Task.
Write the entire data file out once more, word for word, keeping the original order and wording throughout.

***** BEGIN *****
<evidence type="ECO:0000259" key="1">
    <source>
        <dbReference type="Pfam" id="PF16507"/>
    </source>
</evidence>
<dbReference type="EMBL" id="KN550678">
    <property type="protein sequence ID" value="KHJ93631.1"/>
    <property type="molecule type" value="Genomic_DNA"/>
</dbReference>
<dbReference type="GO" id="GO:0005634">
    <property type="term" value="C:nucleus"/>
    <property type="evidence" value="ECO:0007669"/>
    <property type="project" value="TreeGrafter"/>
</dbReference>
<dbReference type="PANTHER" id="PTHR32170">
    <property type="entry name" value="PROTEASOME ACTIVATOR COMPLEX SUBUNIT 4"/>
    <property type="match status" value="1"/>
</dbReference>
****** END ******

<evidence type="ECO:0000259" key="1">
    <source>
        <dbReference type="Pfam" id="PF16507"/>
    </source>
</evidence>
<dbReference type="EMBL" id="KN550678">
    <property type="protein sequence ID" value="KHJ93631.1"/>
    <property type="molecule type" value="Genomic_DNA"/>
</dbReference>
<dbReference type="GO" id="GO:0005634">
    <property type="term" value="C:nucleus"/>
    <property type="evidence" value="ECO:0007669"/>
    <property type="project" value="TreeGrafter"/>
</dbReference>
<dbReference type="PANTHER" id="PTHR32170">
    <property type="entry name" value="PROTEASOME ACTIVATOR COMPLEX SUBUNIT 4"/>
    <property type="match status" value="1"/>
</dbReference>